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Surface modification of bioceramics by grafting of tailored allyl phosphonic acid

Research output: Contribution to journalJournal articlepeer-review

Published
  • M.J. Phillips
  • P. Duncanson
  • K. Wilson
  • J.A. Darr
  • D.V. Griffiths
  • I. Rehman
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<mark>Journal publication date</mark>2005
<mark>Journal</mark>Advances in Applied Ceramics
Issue number5
Volume104
Number of pages7
Pages (from-to)261-267
Publication StatusPublished
<mark>Original language</mark>English

Abstract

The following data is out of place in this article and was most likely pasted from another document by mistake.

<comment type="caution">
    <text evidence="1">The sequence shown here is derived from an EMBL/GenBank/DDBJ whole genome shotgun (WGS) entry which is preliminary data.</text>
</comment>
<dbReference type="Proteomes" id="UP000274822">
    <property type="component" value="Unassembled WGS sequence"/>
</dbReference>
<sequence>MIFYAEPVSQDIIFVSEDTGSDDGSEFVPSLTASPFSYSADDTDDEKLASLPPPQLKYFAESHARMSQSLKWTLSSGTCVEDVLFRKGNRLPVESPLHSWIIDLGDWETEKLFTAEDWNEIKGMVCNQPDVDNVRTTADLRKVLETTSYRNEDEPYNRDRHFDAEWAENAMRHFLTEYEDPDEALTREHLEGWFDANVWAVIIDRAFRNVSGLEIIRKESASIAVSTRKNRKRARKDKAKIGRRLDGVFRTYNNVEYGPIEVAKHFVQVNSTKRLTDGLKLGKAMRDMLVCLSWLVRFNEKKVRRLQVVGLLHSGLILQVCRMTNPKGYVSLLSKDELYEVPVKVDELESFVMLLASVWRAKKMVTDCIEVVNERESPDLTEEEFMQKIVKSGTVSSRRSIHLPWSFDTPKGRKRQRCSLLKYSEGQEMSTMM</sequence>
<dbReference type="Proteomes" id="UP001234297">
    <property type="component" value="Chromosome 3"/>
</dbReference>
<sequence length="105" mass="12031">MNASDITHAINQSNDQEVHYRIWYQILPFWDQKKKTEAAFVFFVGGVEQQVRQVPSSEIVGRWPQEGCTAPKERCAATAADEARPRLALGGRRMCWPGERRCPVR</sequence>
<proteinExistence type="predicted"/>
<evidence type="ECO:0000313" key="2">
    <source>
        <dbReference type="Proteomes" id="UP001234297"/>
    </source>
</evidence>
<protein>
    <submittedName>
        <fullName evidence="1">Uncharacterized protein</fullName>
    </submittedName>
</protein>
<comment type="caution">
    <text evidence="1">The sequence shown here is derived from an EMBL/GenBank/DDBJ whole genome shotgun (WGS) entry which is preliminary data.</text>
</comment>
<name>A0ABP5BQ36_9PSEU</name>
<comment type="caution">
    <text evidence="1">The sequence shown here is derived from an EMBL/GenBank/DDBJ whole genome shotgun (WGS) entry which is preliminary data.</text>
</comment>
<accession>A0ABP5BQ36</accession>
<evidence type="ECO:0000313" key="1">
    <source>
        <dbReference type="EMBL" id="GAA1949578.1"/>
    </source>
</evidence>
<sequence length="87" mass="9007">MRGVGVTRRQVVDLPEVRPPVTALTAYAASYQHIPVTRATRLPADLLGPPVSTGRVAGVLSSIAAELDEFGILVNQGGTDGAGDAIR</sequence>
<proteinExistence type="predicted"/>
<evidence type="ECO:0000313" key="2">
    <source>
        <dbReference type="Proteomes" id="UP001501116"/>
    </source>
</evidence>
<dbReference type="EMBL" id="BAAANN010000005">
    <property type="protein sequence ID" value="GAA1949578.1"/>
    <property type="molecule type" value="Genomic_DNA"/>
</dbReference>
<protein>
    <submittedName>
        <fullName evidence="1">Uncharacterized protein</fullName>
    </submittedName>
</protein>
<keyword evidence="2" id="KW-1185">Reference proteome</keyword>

A new route to interfacial bonding between ceramic and matrix in biocomposites is identified. A tailored allyl phosphonic acid is used as a coupling agent bound to the surface of a bioceramic to form a 'grafted' calcium phosphate (CAP). The allyl phosphonic acid coupling agent is synthesised by reaction of allyl halide and trialkyl phosphite. Successful synthesis was confirmed by nuclear magnetic resonance and Fourier transform infrared spectroscopy (FTIR). The allyl phosphonic acid was incorporated onto calcium phosphate using a wet chemical coprecipitation synthesis route. The resulting 'grafted' CAP was characterised using FTIR coupled with photoacoustic sampling, and Fourier transform Raman spectroscopy (FTR). The spectroscopic data suggest an interaction between the allyl phosphonic acid and calcium phosphate resulting from observed reductions in intensity of the hydroxyl (3570 cm-1) and phosphate V3 (1030 cm-1) peaks. The continued presence of C=C functionality on the surface of the grafted CAP was indicated by FTIR and FTR spectra (peaks at 1650 and 1635 cm-1 respectively) and confirmed by X-ray photoelectron spectroscopy (XPS). On the basis of these results, it is concluded that grafted CAP may be used to produce a chemically bonded composite with superior mechanical properties. © 2005 Institute of Materials, Minerals and Mining.